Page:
In Texas, mega-wealthy industrial lobbies have bought and paid for most of the GOP candidates at every level of our state government. This is a fact. These lobbies install hard-right extremists who vote the way they are instructed to by the lobby think tank, the shadowy industrialists get their rich friends rewarded, and their political arm–the Texas GOP, which exists only to do the bidding of the rich and powerful–stays in power.
A huge component of showing up entails physically going to the capitol and testifying at a committee hearing. We’ll be doing this a lot.
However, most people have never provided testimony before a Senate or House Committee. Many of us are conditioned to equate things that are new with things that are uncomfortable or scary. Not to worry!
Donna Howard put together a wonderful infographic with steps on how to testify at a Texas Legislative Committee Hearing, and we thought we’d post on this subject and help demystify what this process is like and what you can expect. You can do it! In fact, you must.
For quick reference, you can quickly find upcoming Committee Hearings page at the Texas Legislature Online, under Committees. The most controversial bills are typically sent to the State Affairs Committee in both the House and the Senate.
Before the Hearing
- Know when to testify – Track bills, issue areas & committee hearings by signing up for alerts at http://www.capitol.state.tx.us. We keep track of harmful legislation here, and we’ve got a post that walks you through how to use the Texas Legislature Online here if you’d like to make a list of your own bills to track. You should also follow us on Twitter for up-to-the-minute updates about what’s going on with certain bills, and when we’ll be at the capitol to testify, where committee hearings are taking place, etc.
- Make sure you can testify – Many committee hearings allow public testimony, but some only allow invited witnesses. Check the hearing notice!
- Practice your speech – Testimony is generally limited to 3 minutes. Prepare 2-3 minutes of comments, and run through it a few times.
Getting to the Capitol
- Parking near the building – The Capitol’s Visitor Parking Garage is located at 12th & Trinity, but it’s just as easy to park on the street around the capitol. We use an app called ParkX whenever we have to park downtown in Austin–you can just link a debit card to the app and “feed the meter” from your cel phone, without having to go back to your car. There’s metered street parking around the capitol, so you might consider bring quarters. We haven’t had any problem finding a spot on the street lately (even during SXSW), but it’s a good idea to give yourself a good 15 minute cushion before registration begins to find parking.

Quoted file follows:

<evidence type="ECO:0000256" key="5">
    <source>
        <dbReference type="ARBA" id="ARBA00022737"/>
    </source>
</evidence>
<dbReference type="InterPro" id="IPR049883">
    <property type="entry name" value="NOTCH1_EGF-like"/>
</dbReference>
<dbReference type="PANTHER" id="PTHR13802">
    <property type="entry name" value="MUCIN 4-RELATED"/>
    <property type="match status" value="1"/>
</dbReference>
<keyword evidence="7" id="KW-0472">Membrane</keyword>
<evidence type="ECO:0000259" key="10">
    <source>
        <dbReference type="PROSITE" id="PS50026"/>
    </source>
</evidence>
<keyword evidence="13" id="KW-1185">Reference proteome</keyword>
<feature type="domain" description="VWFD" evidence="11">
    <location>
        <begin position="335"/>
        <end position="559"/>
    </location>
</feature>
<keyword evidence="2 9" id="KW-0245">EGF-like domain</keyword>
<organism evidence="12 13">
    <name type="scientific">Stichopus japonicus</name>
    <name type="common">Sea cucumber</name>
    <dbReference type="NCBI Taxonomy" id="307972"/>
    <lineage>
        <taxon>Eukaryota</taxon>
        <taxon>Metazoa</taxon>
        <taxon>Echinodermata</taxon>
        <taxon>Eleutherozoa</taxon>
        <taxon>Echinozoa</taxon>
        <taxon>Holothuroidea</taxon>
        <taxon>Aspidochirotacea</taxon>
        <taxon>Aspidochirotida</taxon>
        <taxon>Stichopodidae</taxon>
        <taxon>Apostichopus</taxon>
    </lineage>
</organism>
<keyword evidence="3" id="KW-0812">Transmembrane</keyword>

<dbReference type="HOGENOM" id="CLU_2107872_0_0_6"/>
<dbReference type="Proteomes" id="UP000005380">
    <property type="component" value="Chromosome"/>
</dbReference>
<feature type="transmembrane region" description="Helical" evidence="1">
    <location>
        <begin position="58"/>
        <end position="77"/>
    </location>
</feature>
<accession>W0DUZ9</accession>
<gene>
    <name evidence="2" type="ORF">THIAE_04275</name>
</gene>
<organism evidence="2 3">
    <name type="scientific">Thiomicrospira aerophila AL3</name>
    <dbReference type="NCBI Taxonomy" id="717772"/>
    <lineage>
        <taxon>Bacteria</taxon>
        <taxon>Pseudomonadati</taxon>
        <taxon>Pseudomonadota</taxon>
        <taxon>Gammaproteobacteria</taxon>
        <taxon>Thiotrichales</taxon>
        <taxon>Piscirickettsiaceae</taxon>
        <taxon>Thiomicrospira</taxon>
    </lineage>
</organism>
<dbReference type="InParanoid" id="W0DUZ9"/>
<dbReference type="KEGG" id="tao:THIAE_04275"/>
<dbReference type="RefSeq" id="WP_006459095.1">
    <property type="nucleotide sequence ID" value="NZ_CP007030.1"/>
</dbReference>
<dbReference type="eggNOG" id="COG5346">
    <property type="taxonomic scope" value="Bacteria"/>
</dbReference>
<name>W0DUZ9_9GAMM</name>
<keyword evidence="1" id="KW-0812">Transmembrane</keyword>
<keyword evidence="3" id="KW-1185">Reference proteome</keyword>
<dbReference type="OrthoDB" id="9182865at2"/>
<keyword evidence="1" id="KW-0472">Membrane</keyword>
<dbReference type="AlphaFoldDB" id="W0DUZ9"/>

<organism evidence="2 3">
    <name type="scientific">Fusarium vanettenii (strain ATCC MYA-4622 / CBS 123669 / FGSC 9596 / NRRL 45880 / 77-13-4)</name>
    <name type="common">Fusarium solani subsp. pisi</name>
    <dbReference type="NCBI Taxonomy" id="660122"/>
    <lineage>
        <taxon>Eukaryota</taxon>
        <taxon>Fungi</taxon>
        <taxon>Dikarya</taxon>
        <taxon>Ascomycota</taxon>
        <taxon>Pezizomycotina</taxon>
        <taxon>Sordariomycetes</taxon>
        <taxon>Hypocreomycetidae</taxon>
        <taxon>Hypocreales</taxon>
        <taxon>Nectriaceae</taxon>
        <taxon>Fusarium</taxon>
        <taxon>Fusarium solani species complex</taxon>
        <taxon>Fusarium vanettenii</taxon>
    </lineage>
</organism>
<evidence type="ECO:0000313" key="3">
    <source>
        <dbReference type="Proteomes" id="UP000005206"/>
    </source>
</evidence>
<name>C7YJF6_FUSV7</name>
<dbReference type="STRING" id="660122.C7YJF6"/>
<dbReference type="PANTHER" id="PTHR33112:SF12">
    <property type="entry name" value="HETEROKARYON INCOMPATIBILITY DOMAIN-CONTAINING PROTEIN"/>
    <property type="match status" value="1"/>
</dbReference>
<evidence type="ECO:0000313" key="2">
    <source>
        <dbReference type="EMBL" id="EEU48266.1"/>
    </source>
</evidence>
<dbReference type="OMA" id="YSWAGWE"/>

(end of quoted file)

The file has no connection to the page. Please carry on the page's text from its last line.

- Getting to the capitol – There are entrances on the north, south, east, and west sides of the capitol. The security checkpoints are there for everyone’s safety; don’t let the state troopers carrying machine guns intimidate you! The troopers are really quite friendly. I mean, it’s Texas y’all.
- Find the kiosks – You’ll find electronic kiosks–essentially iPads in a black plastic frame–near each of the committee hearing rooms. This is where you will register to provide testimony. The interface is simple–it’s a web-based form that you enter your name, address, and then you’ll denote whether you’re testifying “On” (neutral), “For”, or “Against” the bill.
- You don’t have to give spoken testimony – Remember that the kiosks will give you the option of registering support or opposition without providing testimony. So even if you aren’t planning on staying through the entire Committee hearing, it’s always good to get down to the capitol and register your support for or opposition to a bill.
- Get comfortable – Arrive early, but expect to stay late. The sessions are unpredictable. Some hearings are short, but some can be very long.
When It’s Your Turn
- How it works – Generally, your name will be called and you’ll be invited to the podium. State your name, who you’re representing, and whether you are for, against, or “on” (neutral) the bill. For example, “My name is Mary Ross, I’m representing myself, and I’m here to testify against the bill.” Simple, we know, but many folks forget this part only to have the committee chair interrupt them.
- Be nice – Your testimony can be passionate, but always be respectful.
- Be concise – You’ll probably only have 2-3 minutes, so make it count!
- Be personal – Tell the Committee how this legislation will impact you, your family, and your friends. Tell your story.
- Bring copies – If you’re providing written copies of your testimony (for example, you may have data and supplemental material that backs up the points you’re making in your testimony), the Committee will ask for 20 printed copies. At the beginning of your testimony you can just say “I’ve provided written copies for all the members of the Committee to supplement some of the points I’ll make in my testimony today and I’ll be glad to distribute those” and a page will distribute.
- Follow up – Email the committee members to provide additional information. You can find them here: http://www.capitol.state.tx.us/Committees/Membership.aspx
You did it!
Thanks to Donna Howard and her team for making this excellent infographic! Here’s the original infographic. Let us know how your testimony goes in the comments below.